Homelessness has increasingly become a major issue here in the District of Columbia as housing prices continue to rise and affordable options continue to shrink, a trend that has greatly affected the city’s low-to moderate income households.
In a recent article by Jana Kasperkevic of the Guardian, a new population of the homeless is on the rise: College Undergraduates. There is a small but growing number of undergrads living out of cars or using public facilities to help reduce the ever increasing cost of a college education. And with over $1 trillion in student loan debt across the across the country, access to opportunities needed to move up the economic ladder are more out of reach now then they have ever been.
In the article, our author speaks to Jeffrey Williams. A month before his 18th birthday, Williams found himself homeless. Told by his adoptive parents that they would not support him after he graduated high school, Williams decided he would do whatever it took to go to college, knowing it was one of his few chances at upward mobility. Working at McDonalds, Williams was earning just enough to pay for his food, transportation, phone bill, and the rest went to tuition. He was finally able to qualify for financial aid after a couple years, and then took out a loan for housing.
There are more than 1.1 million homeless children and youth enrolled in US public schools, according to the Department of Education. For many of them, college education is almost completely out of reach.
This isn’t a problem that’s only facing students coming from the foster system or extremely low income families, but families of more moderate means. There are many cases of students coming from families of more moderates means still finding it increasingly difficult to afford the cost of education even with savings that are dedicated to higher education, having to choose between a degree and the only expense they have the option of cutting – housing.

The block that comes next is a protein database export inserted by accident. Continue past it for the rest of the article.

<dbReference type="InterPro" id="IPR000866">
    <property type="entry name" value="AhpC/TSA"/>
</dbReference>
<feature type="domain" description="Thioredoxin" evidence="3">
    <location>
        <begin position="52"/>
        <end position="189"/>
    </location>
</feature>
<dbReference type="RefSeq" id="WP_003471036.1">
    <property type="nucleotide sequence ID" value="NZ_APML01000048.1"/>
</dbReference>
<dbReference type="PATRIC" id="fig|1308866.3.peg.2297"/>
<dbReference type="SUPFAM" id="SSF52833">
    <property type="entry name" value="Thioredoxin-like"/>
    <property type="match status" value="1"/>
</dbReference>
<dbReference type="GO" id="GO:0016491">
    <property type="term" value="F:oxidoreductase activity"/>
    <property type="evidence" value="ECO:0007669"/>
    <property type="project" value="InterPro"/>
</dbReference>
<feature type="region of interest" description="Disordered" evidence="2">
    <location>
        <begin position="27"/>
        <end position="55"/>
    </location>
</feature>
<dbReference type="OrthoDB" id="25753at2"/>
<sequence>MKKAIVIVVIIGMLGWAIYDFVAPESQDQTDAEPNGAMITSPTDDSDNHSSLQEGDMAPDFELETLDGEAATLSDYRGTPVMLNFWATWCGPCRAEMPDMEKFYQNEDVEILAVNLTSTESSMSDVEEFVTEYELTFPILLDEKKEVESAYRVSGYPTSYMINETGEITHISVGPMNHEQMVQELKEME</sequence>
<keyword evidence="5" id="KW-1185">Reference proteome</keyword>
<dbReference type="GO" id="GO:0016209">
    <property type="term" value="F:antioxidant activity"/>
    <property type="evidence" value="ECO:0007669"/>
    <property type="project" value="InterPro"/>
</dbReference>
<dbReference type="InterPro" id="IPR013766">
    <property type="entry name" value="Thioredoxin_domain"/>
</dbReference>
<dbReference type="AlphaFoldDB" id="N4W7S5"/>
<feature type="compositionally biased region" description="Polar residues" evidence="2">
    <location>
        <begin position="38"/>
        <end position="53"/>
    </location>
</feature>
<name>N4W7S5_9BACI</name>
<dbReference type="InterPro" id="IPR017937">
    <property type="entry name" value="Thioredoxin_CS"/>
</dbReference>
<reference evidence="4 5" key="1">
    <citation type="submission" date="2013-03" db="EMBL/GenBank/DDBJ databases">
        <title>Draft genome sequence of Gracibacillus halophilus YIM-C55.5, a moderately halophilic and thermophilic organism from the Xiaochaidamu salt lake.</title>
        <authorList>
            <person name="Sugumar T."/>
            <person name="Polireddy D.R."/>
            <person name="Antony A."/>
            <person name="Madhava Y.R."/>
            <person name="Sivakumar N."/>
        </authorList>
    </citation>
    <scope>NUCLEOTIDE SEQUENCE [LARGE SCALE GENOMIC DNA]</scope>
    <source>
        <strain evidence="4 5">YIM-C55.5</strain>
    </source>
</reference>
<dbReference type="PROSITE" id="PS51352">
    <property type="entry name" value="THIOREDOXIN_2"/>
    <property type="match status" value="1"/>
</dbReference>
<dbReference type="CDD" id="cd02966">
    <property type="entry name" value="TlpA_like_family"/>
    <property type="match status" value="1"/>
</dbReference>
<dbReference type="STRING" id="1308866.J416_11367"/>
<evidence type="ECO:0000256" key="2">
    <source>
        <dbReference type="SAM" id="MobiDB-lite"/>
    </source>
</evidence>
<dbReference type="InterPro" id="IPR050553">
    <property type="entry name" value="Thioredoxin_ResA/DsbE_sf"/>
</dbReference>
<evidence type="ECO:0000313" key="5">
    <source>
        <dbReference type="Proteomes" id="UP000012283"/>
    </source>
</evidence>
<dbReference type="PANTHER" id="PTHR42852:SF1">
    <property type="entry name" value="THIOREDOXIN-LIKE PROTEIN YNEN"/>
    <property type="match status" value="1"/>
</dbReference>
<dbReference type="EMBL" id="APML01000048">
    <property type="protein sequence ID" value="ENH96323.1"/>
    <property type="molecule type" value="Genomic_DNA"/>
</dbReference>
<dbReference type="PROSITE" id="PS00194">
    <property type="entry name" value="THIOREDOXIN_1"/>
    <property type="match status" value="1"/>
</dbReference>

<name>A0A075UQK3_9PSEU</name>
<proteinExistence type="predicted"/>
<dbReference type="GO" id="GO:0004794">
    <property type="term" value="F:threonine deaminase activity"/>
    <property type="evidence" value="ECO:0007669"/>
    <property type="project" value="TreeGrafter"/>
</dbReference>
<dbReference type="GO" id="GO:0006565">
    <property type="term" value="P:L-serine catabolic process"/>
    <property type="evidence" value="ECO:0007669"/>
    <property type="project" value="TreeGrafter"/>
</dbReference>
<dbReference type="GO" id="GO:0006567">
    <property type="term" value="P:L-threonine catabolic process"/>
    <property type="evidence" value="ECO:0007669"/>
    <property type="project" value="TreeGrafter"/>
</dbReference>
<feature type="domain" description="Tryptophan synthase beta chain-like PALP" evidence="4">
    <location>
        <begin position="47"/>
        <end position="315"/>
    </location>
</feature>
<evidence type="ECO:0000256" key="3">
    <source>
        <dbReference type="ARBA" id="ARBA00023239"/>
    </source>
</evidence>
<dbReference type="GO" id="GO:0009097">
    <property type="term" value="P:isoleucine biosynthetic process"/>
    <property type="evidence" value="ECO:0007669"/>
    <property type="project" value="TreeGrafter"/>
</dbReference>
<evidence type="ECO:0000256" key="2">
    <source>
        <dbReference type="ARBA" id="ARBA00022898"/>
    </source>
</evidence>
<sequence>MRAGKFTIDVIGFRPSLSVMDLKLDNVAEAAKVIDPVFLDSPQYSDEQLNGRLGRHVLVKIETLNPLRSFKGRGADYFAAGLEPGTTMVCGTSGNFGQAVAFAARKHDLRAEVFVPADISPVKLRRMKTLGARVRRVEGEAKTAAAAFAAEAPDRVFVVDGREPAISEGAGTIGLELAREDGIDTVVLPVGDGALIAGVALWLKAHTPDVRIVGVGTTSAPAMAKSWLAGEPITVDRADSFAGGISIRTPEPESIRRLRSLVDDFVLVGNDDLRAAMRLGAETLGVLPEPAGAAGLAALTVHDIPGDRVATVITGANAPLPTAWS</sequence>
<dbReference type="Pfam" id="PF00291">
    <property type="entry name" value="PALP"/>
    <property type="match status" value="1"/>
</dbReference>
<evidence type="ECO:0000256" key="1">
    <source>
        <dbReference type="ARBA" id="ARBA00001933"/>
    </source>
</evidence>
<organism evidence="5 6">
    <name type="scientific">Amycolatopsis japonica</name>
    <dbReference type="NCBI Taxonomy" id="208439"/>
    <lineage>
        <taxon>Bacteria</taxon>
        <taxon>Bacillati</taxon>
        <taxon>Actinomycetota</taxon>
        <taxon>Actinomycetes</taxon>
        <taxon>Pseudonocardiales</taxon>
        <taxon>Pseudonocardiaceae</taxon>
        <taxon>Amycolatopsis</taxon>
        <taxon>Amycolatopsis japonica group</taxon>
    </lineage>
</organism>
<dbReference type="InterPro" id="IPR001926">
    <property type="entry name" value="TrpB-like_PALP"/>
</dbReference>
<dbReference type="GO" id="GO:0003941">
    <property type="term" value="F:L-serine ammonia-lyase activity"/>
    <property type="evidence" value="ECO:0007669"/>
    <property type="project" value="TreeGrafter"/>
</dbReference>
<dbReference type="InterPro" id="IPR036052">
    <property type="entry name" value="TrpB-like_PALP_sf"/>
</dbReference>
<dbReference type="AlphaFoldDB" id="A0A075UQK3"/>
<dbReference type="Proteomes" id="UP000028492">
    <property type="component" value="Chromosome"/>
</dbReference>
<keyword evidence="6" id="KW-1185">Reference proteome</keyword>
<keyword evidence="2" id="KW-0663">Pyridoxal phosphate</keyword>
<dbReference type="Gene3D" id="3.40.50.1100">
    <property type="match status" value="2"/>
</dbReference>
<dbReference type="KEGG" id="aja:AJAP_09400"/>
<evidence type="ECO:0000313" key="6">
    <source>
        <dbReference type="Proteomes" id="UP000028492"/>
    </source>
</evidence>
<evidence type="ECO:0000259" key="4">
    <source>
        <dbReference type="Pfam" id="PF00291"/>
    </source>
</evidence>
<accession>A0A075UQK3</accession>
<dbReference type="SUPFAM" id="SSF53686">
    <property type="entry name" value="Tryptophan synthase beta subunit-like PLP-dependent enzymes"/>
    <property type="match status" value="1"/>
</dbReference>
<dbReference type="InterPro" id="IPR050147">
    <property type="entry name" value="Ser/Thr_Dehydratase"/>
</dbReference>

Another example of this involves a family of more moderate means. Jake Stevens, a mechanical engineering major at Kettering University is homeless. Even after he maxes out his federal student loan limit, scholarships, and college fund his parents saved for him he still is unable to afford housing. Kettering University, a very expensive specialty college, provides a unique curriculum that allows Jake to attend classes half the year, while allowing him to work in the field of his studies the remaining six months of the year. Although this job pays well Stevens must use this money to pay his tuition, and due to financial troubles during the 2008 financial crisis his parents aren’t able to help him with student loans. These cases are both on the extreme end of the spectrum, but the problem is still as potent. During my sophomore year at Howard University a friend slept on our couch for two months in order to finish out the semester, because they could no longer afford housing.
There are many dynamics contributing to college affordability and the access students have to higher education, but homeownership has been one dynamic that has consistently helped in this pursuit. In a study done by Pew’s Economic Mobility Project, students whose family who saw an increase in housing wealth during the years leading up to their college years saw a higher college completion rate. Homeownership continues to provide many long-term benefits to individuals of all income categories, consistently assisting in providing opportunities for lower and moderate income families at generational success.